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Consumer Reports

Fear is the sales pitch at homeland security technology summit | (KRT) ARLINGTON, Va. - Worried about bomb blasts on your patio? Stop those deadly shards of glass cold for just $500 a window with a custom-colored Teflon Safetydrape. It's a must for daycare centers, the maker says.

Want to test that ownerless backpack for plastic explosives? The $30,000 VaporTracer2 is the U.S. Navy's choice. Then there's the ultimate surveillance camera: a $300,000 refrigerator-sized device that captures color images during the day and thermal images at night.

There was something for everyone this week at the homeland security technology "summit" in a Virginia suburb of Washington. The huge exhibition hall was just around the corner from the Homeland Security Department's mock command center for terrorist attack drills, buzzing last week with an exercise in Seattle and Chicago.

Clearly companies were capitalizing on fear. Walk in one direction and there are video clips of people running for cover from World Trade Center debris. In another direction sits the latest in ocular scans to screen for "bad guys" on the government's watchlist.

To no one's surprise, the Sept. 11 terrorist attacks galvanized an industry that had been steadily growing. Transportation Security Administration scientific adviser Lyle Malotky said he's bombarded with product pitches every day.

The Homeland Security Department is encouraging some of them. The Technical Support Working Group that guides its procurement is soliciting new ideas for screening people entering buildings, rapidly deploying wire barriers, neutralizing explosives and devising security illumination systems that don't rely on visible light.

The hawkers may not look like used car salesmen, but their persistence can be just as tiring. Kevin Igelski of Bio-Imaging Research, Inc., cornered Malotky to talk about a three-dimensional imaging machine his Lincolnshire, Ill.-based firm makes. Before Malotky could politely turn away, Igelski had his card out and a pen to jot down a name for a contact in the new department.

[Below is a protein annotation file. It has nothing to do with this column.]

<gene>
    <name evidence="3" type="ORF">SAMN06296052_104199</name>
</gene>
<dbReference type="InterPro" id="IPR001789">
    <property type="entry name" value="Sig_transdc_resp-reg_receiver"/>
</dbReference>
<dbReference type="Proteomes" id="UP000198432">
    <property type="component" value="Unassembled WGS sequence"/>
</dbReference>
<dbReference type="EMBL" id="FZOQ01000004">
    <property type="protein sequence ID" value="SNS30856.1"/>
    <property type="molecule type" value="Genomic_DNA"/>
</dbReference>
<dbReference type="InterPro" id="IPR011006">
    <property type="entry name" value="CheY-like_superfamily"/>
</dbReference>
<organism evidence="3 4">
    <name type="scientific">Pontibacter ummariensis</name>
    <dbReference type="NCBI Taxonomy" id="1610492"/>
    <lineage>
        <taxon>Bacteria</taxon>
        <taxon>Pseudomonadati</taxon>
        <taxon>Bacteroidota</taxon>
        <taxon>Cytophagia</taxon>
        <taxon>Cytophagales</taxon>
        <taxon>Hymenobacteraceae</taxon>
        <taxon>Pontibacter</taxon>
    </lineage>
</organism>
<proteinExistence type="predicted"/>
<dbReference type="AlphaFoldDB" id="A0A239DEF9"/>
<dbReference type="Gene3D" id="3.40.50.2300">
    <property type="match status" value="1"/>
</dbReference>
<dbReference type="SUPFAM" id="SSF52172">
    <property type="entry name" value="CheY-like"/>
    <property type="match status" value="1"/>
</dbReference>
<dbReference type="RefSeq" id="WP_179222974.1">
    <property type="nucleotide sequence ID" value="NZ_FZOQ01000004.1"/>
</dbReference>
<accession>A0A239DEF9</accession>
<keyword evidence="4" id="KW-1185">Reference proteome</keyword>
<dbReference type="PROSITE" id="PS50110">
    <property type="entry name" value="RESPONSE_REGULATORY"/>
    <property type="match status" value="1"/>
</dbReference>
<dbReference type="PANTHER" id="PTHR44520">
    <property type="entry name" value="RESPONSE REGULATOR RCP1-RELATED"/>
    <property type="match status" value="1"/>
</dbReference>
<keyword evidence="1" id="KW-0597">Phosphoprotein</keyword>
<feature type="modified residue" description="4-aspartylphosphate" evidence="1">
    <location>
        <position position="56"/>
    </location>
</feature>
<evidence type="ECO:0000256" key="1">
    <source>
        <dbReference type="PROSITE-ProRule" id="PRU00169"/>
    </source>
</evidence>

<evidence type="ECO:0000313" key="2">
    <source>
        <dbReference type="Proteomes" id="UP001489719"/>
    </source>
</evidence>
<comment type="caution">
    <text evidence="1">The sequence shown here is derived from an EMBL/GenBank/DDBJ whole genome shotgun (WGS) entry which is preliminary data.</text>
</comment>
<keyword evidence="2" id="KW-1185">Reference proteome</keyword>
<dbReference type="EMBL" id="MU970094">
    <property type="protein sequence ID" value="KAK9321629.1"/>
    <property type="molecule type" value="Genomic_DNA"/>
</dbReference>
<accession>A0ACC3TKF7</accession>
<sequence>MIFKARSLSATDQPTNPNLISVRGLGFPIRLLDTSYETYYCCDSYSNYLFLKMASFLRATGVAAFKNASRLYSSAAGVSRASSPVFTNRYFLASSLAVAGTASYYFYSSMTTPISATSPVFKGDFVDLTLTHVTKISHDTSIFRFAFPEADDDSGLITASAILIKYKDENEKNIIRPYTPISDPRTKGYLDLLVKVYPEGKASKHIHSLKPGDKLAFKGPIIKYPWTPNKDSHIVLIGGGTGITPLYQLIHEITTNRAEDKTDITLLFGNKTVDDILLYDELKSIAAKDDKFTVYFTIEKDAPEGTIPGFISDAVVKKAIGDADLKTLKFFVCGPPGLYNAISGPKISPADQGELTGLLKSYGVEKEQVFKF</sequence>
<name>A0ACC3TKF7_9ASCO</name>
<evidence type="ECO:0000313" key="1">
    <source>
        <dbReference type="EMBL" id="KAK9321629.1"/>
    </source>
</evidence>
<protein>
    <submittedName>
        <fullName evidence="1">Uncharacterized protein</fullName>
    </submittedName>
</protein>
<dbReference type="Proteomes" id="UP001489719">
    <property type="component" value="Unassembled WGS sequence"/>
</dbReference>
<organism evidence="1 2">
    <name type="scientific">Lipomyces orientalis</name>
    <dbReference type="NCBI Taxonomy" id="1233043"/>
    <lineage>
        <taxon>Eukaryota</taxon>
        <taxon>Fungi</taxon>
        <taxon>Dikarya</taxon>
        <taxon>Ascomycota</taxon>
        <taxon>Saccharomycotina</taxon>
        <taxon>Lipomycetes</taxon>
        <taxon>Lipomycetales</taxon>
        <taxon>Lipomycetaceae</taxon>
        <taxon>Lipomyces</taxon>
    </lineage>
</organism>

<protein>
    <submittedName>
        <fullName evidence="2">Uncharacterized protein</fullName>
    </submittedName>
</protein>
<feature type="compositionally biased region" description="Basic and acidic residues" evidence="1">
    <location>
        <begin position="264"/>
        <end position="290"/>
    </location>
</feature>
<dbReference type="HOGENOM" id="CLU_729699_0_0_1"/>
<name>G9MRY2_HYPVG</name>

Security salesmanship "obviously has ramped up over the years as people realized that security was more important," Malotky said warily.

In many cases, the new devices might have dual uses. A gamma ray light bulb used in medical imaging might, its promoters said, also be used along with a cargo X-ray machine to detect terrorists, explosives or weapons in trucks or containers.

The bulb makers, Varian Medical Systems of Palo Alto, Calif., realized that their medical equipment had a "dual use" and are now meeting with officials in the Homeland Security Department, one sales rep said.

"For better or for worse, world events drive sales," said Paul Morlock, sales rep for explosive and narcotics detection systems at Ion Track, a division of General Electric based in Wilmington, Mass.

Morlock added, "It's a bittersweet business world."

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© 2003, Distributed by Knight Ridder/Tribune Information Services